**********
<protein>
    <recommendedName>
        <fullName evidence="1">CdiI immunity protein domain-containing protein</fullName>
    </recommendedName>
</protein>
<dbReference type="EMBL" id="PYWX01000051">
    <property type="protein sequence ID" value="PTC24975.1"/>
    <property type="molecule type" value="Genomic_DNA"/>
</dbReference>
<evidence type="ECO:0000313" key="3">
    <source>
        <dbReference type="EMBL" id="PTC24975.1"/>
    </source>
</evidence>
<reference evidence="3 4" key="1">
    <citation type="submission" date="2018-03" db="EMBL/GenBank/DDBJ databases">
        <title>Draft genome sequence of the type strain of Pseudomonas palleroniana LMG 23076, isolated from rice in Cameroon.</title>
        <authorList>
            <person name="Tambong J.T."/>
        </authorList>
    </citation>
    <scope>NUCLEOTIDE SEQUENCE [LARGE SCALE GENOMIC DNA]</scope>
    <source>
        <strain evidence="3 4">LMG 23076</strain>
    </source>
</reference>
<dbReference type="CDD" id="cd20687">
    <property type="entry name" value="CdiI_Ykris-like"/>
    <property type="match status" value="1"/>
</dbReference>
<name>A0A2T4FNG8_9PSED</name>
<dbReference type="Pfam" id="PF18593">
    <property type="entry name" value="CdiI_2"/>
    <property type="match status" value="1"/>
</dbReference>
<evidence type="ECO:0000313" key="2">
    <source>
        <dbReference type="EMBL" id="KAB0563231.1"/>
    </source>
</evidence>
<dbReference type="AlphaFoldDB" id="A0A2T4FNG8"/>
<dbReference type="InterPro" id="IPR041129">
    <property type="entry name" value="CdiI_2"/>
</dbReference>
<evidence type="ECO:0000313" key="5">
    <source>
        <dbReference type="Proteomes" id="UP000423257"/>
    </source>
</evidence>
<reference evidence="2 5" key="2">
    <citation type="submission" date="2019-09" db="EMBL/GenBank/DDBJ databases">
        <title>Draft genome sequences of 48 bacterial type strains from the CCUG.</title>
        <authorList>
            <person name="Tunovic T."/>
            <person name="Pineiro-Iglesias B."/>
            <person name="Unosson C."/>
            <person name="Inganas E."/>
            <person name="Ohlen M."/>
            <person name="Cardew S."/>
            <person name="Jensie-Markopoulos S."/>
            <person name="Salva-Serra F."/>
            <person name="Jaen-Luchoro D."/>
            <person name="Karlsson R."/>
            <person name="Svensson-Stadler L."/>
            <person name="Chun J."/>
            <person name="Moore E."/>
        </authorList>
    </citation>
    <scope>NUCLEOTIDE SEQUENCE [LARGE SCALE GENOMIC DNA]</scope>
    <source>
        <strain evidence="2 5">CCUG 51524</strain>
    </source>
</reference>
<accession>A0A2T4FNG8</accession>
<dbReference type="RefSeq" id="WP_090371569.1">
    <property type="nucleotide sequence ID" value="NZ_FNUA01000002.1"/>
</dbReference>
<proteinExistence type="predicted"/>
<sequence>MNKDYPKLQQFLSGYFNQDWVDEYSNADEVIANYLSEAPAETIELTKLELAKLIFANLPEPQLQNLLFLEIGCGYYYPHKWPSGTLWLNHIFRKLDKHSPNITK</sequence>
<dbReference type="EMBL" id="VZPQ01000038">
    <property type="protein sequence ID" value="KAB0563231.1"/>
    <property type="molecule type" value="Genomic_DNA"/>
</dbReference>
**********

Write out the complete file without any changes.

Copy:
<protein>
    <recommendedName>
        <fullName evidence="1">CdiI immunity protein domain-containing protein</fullName>
    </recommendedName>
</protein>
<dbReference type="EMBL" id="PYWX01000051">
    <property type="protein sequence ID" value="PTC24975.1"/>
    <property type="molecule type" value="Genomic_DNA"/>
</dbReference>
<evidence type="ECO:0000313" key="3">
    <source>
        <dbReference type="EMBL" id="PTC24975.1"/>
    </source>
</evidence>
<reference evidence="3 4" key="1">
    <citation type="submission" date="2018-03" db="EMBL/GenBank/DDBJ databases">
        <title>Draft genome sequence of the type strain of Pseudomonas palleroniana LMG 23076, isolated from rice in Cameroon.</title>
        <authorList>
            <person name="Tambong J.T."/>
        </authorList>
    </citation>
    <scope>NUCLEOTIDE SEQUENCE [LARGE SCALE GENOMIC DNA]</scope>
    <source>
        <strain evidence="3 4">LMG 23076</strain>
    </source>
</reference>
<dbReference type="CDD" id="cd20687">
    <property type="entry name" value="CdiI_Ykris-like"/>
    <property type="match status" value="1"/>
</dbReference>
<name>A0A2T4FNG8_9PSED</name>
<dbReference type="Pfam" id="PF18593">
    <property type="entry name" value="CdiI_2"/>
    <property type="match status" value="1"/>
</dbReference>
<evidence type="ECO:0000313" key="2">
    <source>
        <dbReference type="EMBL" id="KAB0563231.1"/>
    </source>
</evidence>
<dbReference type="AlphaFoldDB" id="A0A2T4FNG8"/>
<dbReference type="InterPro" id="IPR041129">
    <property type="entry name" value="CdiI_2"/>
</dbReference>
<evidence type="ECO:0000313" key="5">
    <source>
        <dbReference type="Proteomes" id="UP000423257"/>
    </source>
</evidence>
<reference evidence="2 5" key="2">
    <citation type="submission" date="2019-09" db="EMBL/GenBank/DDBJ databases">
        <title>Draft genome sequences of 48 bacterial type strains from the CCUG.</title>
        <authorList>
            <person name="Tunovic T."/>
            <person name="Pineiro-Iglesias B."/>
            <person name="Unosson C."/>
            <person name="Inganas E."/>
            <person name="Ohlen M."/>
            <person name="Cardew S."/>
            <person name="Jensie-Markopoulos S."/>
            <person name="Salva-Serra F."/>
            <person name="Jaen-Luchoro D."/>
            <person name="Karlsson R."/>
            <person name="Svensson-Stadler L."/>
            <person name="Chun J."/>
            <person name="Moore E."/>
        </authorList>
    </citation>
    <scope>NUCLEOTIDE SEQUENCE [LARGE SCALE GENOMIC DNA]</scope>
    <source>
        <strain evidence="2 5">CCUG 51524</strain>
    </source>
</reference>
<accession>A0A2T4FNG8</accession>
<dbReference type="RefSeq" id="WP_090371569.1">
    <property type="nucleotide sequence ID" value="NZ_FNUA01000002.1"/>
</dbReference>
<proteinExistence type="predicted"/>
<sequence>MNKDYPKLQQFLSGYFNQDWVDEYSNADEVIANYLSEAPAETIELTKLELAKLIFANLPEPQLQNLLFLEIGCGYYYPHKWPSGTLWLNHIFRKLDKHSPNITK</sequence>
<dbReference type="EMBL" id="VZPQ01000038">
    <property type="protein sequence ID" value="KAB0563231.1"/>
    <property type="molecule type" value="Genomic_DNA"/>
</dbReference>